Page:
This section is from the "The Ladies' Work-Table Book: Domestic Needlework in Nineteenth-Century America" book, by Margaret Vincent. Also available from Amazon: The Ladies' Work Table: Domestic Needlework in Nineteenth-Century America.
These are made of a great variety of materials, as silk, muslin, cambric, lawn, and net. The neck handkerchiefs are generally a half square, and are hemmed all round. It is a good plan to turn up the extreme corners, as it makes it more strong and durable. A tape is set on, which comes 'round the waist, and ties in front. Sometimes a broad muslin hem is put on the two straight sides, which looks extremely well. Some ladies work a border to their neck handkerchief, which gives to those made of net the appearance of lace. Pocket handkerchiefs are neatly hemmed, and sometimes have a worked border. Those used by gentlemen are of a larger size than those of ladies.
These are not only useful, but indispensable articles of dress. Fine flannel is the best, as it is most durable, and keeps its color best in washing. The length of the petticoat is regulated by the height of the person for whom it is intended; and the width ranges from three breadths to one and a-half. The bottom is hemmed with a broad hem ; and the top is gathered, and set on to a strong band of calico, or jean, leaving the front nearly plain. Sometimes a button hole is made, about two nails from the ends of the band, to which strings of tape are attached; these are passed through the opposite holes, and the parts thus brought over each other form a kind of bustle, which makes the garment sit more neatly to the figure. A slit of about four nails is left on the back which is hemmed round, or bound with a strong binding.
Petticoats are worn under the dress for the sake of warmth, and also to make the gown hang more gracefully upon the person. They should have three or three and a-half breadths of the material in the width, and the bottom is made with a broad hem three nails deep, or with tucks or worked muslin. The latter is extremely neat. They are to be set on to a strong band, or stock, and are to have a slit left at the back about four nails in length. The skirt may be gathered full all round, or only at the back and front, leaving the sides plain; sometimes all the fulness is thrown to the back. Having shoulder-straps to keep up the petticoat, is a great advantage ; but they are unnecessary if a waist, or body with or without sleeves, be set on the band. In this case the body should be made to fit as tight to the person as possible. The band is generally about one nail in breadth. The materials proper for petticoats are dimity, calico, cambric, jacconet muslin, calamanca, stuff, etc. What are called middle, or under petticoats, are made in the same manner. Those ladies who pursue the laudable practice of nursing their own infants, and who wear petticoats with bodies to them, have them open in front.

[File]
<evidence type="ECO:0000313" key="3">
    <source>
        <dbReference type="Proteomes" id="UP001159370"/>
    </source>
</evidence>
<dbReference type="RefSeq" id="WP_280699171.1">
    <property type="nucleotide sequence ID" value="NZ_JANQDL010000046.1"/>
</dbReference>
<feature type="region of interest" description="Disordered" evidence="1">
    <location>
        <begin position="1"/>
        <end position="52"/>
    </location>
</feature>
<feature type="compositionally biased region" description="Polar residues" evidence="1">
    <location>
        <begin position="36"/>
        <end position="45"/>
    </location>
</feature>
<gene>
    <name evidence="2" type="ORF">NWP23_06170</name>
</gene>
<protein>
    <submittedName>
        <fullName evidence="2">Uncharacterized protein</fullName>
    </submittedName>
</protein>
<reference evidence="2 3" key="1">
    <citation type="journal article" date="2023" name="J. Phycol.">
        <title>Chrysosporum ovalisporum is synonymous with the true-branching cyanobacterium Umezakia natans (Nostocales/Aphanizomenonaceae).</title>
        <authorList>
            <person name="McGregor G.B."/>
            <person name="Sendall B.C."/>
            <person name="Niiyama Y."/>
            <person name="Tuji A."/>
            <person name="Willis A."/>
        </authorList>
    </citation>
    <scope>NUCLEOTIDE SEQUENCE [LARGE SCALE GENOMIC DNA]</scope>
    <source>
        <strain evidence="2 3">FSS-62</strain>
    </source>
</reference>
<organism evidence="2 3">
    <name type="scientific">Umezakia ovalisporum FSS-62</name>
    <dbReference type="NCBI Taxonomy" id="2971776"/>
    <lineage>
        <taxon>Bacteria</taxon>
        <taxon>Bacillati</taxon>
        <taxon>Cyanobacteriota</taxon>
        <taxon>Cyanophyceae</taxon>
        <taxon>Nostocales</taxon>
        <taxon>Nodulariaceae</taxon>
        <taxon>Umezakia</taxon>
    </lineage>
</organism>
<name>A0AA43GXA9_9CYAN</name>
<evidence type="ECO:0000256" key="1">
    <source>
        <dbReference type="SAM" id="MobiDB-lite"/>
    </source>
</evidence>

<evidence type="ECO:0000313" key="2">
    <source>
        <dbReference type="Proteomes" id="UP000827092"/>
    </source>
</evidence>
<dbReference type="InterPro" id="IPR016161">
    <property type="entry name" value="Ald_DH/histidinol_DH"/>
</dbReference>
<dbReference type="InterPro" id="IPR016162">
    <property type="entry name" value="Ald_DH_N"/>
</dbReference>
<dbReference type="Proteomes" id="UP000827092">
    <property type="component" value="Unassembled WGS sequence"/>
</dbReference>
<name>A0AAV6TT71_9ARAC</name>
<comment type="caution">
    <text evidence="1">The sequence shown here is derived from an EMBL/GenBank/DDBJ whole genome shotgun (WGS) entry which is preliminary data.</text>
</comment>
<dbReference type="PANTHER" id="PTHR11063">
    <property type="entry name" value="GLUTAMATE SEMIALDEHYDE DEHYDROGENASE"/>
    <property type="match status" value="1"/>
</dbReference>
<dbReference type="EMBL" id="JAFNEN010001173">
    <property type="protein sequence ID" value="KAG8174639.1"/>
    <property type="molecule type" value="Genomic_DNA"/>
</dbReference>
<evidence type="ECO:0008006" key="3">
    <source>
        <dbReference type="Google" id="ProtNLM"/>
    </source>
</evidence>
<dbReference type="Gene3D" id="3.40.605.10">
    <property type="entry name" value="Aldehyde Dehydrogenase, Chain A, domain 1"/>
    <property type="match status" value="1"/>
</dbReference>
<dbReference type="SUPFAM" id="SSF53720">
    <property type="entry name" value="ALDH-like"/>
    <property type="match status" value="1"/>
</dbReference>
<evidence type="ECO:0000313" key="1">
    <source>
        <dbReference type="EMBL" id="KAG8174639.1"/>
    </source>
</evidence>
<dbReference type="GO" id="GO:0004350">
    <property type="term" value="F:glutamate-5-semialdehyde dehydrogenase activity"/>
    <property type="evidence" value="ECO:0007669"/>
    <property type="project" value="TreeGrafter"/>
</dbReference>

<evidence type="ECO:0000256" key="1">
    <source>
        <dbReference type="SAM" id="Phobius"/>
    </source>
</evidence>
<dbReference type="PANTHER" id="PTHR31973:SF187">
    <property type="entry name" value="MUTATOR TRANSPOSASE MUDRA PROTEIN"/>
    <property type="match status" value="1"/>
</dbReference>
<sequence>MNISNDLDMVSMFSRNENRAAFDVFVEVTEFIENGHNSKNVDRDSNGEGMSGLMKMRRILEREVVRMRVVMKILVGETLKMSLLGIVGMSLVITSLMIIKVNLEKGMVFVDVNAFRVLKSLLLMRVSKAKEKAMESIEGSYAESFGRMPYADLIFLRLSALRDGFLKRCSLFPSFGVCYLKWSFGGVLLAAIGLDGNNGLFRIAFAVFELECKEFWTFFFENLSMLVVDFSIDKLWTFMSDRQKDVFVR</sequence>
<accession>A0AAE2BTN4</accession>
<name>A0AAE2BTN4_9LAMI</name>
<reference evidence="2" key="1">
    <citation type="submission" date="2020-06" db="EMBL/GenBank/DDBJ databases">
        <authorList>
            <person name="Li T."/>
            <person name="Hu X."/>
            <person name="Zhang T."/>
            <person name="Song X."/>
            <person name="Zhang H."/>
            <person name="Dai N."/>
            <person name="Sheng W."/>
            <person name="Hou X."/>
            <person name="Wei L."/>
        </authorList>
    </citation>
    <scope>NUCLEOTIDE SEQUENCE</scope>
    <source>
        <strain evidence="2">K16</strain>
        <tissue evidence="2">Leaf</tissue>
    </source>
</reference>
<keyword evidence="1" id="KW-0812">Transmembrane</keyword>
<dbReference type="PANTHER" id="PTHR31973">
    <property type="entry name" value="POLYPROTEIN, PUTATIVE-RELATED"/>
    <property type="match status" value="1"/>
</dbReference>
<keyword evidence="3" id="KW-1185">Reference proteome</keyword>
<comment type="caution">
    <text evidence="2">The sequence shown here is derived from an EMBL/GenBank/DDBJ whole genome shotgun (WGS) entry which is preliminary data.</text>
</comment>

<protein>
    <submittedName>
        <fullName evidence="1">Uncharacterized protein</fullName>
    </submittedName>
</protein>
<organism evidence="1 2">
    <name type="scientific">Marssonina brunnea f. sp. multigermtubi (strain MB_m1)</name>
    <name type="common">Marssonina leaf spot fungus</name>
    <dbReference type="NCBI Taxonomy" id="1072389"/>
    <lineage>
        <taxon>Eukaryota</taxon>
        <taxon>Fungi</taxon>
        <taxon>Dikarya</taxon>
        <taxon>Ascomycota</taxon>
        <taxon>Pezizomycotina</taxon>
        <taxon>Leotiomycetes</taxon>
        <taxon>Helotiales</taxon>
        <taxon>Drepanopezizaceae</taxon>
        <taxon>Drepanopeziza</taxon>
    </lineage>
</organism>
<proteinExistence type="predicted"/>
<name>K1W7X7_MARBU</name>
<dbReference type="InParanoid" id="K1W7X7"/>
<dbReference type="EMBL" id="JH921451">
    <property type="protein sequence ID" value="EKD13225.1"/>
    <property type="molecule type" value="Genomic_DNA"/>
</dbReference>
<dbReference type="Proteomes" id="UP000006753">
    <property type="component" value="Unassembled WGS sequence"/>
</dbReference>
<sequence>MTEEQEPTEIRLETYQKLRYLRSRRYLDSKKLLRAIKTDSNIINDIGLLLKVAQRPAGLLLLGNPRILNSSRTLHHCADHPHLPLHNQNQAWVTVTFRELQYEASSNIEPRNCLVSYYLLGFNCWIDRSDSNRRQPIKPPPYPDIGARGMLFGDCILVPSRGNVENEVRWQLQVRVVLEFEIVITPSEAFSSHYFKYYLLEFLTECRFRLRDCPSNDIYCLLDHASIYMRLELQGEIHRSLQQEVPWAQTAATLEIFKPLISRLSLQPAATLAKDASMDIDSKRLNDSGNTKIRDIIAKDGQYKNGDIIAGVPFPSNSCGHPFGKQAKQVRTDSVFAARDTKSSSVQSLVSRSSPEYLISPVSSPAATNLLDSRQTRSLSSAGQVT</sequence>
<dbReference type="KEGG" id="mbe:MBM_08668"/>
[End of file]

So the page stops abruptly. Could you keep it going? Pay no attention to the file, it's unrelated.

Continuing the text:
This is a useful article of dress, especially in large families. Holland is the best material. For an open one, one breadth is sufficient. Double the pinafore into four, and cut the arm holes to the required depth in the two side folds, so that half will form the front. The neck is to be hollowed out about a quarter of a nail in the middle, and the pinafore is to be set on to the neck band, which fastens by a button behind. Sleeve lappets are attached to the arm holes, being gathered near the edge, and set on before the arm hole is hemmed, so that when the edge is turned down no stitches will appear. The lappet is a second time to be gathered at the edge, and sewed down as fast as possible. Then hem the other edge, and conceal the stitches with silk braid that will wash. A small gusset put into the bottom of the slits is an advantage, as it makes it stronger. They are to be fastened round the waist with a band, or with a strap and buckle. The latter is most to be preferred. For a close pinafore, two breadths of Holland, or other material, will be required. It is seamed up at the sides, leaving slits for the arm holes, and has a collar and sleeves; as also a band to go round the middle of the wearer. Neck gussets may be introduced, but the much neater way is, to double the pinafore into four, and let in a piece at each shoulder, about a nail wide, and two nails in length, gathering each quarter from the arm holes, into the pieces so let in, and felling similar pieces on the inside of the shoulder. The two middle quarters are to be gathered into half the collar, and the hack in the same manner. The sleeves are made with gussets like a shirt, and are gathered into the arm holes. A slit is made at the hands, and the bottom is gathered into a wristband about an inch in breadth.
These are made of any kind of material you please. You take a piece of double, and cut it to the shape required. Stitch the two pieces neatly round, a little distance from the edge. Then turn it, and let the seam be well flattened, and back stitch with white silk a quarter of an inch from the edge; cut a slit down about four nails, which is to be either hemmed, or have a tape laid round it on the inside. Set on the strings, and the pocket is complete. Some ladies have pockets attached to the petticoat. In that case, it is only a square of calico, about ten nails long, and eight broad, set on to the inside of the petticoat, as plain as possible.